Through a proposed pilot programme for tick size reform among US small- and mid-cap stocks announced this week, Citi aims to generate data to help steer the industry away from major structural changes like a ‘trade-at’ rule.
The proposal, included in submission letter to the Securities and Exchange Commission (SEC) dated Tuesday, suggests the regulator back a three-pronged pilot pogramme to widen tick sizes. The regulator first mooted such a programme as part of the Jumpstart Our Business Startups Act, to drive investment into small- and mid-cap companies.
Under the Citi proposal, participating illiquid and small- and mid-cap stocks would be divided into three categories, or ‘buckets’, and subject to slightly differing rules. One of these buckets would serve as a proxy for the ‘trade-at’ rule.
“We feel this is a more targeted and nuanced approach to improving current market structure, as opposed to some more draconian measures like a ‘trade-at’ rule,” the letter, authored by Daniel Keegan, head of equities for the Americas, Citigroup Global Markets, read.
A ‘trade-at’ rule would effectively force flow back onto exchanges from alternative trading systems and internal broker matching systems unless such facilities could offer meaningful price improvement compared to lit markets.
Speaking to theTRADEnews.com, Michael Masone, general counsel, Citigroup Global Markets, said the proposal was generated with a view to serving buy-side clients alongside retail investors.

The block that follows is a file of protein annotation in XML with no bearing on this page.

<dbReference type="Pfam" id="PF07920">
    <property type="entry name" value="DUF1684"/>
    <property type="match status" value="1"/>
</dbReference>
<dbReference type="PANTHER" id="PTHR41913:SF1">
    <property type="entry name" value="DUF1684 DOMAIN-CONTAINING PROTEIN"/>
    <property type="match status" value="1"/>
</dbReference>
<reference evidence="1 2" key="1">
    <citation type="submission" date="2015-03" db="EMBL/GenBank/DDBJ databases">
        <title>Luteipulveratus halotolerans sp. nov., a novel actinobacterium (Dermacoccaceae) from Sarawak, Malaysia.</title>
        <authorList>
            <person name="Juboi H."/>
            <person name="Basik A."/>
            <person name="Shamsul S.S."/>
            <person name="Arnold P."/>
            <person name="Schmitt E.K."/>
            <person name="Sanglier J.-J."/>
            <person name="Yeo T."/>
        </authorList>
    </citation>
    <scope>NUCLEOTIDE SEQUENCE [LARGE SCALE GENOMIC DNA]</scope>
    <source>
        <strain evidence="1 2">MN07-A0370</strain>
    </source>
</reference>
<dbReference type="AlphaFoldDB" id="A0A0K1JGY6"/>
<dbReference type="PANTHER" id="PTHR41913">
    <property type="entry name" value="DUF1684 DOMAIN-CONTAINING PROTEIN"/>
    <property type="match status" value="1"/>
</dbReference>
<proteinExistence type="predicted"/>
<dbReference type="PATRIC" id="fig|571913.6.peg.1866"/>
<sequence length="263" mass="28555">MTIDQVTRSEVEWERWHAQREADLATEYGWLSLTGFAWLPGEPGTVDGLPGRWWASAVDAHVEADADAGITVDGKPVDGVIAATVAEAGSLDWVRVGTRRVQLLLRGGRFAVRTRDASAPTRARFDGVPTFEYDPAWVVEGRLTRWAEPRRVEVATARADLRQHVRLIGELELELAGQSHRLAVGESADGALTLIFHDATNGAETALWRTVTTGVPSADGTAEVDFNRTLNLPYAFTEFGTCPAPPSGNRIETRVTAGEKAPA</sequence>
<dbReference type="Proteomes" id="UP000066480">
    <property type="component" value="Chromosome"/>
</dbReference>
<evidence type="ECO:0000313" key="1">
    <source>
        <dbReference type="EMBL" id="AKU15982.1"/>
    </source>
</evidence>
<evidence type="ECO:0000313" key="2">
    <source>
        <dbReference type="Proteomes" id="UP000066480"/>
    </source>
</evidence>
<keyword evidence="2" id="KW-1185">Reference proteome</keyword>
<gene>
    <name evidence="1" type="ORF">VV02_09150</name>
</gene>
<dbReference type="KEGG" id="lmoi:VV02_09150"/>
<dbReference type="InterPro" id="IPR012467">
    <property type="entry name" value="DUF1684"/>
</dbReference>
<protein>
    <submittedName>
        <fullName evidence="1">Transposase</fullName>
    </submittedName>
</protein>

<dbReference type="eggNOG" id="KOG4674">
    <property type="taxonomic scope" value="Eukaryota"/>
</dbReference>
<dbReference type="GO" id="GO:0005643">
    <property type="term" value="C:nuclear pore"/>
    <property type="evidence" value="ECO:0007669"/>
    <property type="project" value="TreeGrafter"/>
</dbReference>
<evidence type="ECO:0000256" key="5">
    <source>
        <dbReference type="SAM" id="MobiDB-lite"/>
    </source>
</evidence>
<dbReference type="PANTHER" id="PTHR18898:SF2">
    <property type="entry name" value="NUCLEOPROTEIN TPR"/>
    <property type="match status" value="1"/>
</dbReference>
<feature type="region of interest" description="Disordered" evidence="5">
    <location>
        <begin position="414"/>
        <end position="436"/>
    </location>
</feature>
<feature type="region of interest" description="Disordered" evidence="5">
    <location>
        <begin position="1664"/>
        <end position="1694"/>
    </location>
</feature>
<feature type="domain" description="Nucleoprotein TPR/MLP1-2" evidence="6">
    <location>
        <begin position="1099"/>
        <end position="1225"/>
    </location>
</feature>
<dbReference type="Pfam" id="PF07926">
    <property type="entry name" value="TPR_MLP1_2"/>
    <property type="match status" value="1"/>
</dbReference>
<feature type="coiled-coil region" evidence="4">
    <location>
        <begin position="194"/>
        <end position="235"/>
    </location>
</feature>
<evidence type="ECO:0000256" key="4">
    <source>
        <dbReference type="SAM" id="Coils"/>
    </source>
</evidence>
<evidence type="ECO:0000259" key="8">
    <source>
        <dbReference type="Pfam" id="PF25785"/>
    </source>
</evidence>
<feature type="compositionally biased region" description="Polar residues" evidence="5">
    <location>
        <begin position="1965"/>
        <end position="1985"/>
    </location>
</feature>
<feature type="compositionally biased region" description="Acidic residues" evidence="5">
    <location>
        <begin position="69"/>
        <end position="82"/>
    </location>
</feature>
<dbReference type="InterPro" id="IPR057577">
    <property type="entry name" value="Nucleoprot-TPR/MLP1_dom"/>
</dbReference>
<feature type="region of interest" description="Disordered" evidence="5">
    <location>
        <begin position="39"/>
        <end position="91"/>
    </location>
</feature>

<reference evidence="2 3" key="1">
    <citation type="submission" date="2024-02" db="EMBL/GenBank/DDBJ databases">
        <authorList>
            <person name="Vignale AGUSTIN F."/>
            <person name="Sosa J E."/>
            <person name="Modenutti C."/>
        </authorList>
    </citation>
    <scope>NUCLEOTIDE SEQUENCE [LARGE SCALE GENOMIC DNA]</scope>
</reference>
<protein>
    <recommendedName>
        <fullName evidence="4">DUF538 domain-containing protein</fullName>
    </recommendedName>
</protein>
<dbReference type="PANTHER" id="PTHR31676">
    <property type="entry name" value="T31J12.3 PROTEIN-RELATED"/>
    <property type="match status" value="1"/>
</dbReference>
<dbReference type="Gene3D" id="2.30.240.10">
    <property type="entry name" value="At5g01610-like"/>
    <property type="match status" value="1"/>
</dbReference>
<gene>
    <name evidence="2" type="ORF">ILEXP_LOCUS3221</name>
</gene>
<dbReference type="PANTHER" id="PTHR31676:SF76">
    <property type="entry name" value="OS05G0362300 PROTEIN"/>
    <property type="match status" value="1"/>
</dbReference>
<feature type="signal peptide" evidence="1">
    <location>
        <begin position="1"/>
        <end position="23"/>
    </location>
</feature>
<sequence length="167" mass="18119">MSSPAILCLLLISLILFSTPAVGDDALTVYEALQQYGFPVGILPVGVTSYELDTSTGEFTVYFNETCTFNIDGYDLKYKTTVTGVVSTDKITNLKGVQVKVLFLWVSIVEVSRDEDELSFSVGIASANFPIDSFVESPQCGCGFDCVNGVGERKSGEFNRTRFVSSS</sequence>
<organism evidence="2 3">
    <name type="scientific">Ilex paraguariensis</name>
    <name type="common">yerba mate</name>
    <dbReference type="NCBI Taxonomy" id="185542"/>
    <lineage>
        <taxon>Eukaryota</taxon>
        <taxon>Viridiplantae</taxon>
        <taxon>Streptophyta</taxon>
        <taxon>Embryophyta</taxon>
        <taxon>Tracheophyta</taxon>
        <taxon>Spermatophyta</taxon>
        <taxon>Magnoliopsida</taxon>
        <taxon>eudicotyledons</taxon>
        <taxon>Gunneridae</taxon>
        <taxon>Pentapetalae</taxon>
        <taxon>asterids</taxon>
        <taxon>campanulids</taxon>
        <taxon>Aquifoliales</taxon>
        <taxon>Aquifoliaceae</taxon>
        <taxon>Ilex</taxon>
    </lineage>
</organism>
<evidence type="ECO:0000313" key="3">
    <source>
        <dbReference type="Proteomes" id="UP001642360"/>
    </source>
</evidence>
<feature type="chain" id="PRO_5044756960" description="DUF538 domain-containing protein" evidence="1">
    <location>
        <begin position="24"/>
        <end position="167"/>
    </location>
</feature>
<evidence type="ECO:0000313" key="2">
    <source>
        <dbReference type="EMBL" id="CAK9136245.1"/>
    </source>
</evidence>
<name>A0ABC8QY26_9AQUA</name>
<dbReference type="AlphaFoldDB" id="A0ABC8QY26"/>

“The Citi proposal has a focus on retail investors, but a number of our long-only buy-side clients have also expressed concerns about trading small- and mid-cap names, and we drafted this proposal because that is a concern shared across the industry,” he said.
If the pilot programme shows promise, Masone believes retail and institutional investors would show greater willingness to trade in these traditionally less-liquid names, bringing money into the equity market from other asset classes.
But, he said, the importance of collecting relevant data on which to base future regulatory decisions, was key.
“The three-bucket approach we have suggested will let the data dictate the regulatory decisions made after such a pilot program ends. The focus is, and should be, on measuring the explicit and implicit costs of trading in these names and crafting rules suitable to activity in those stocks.”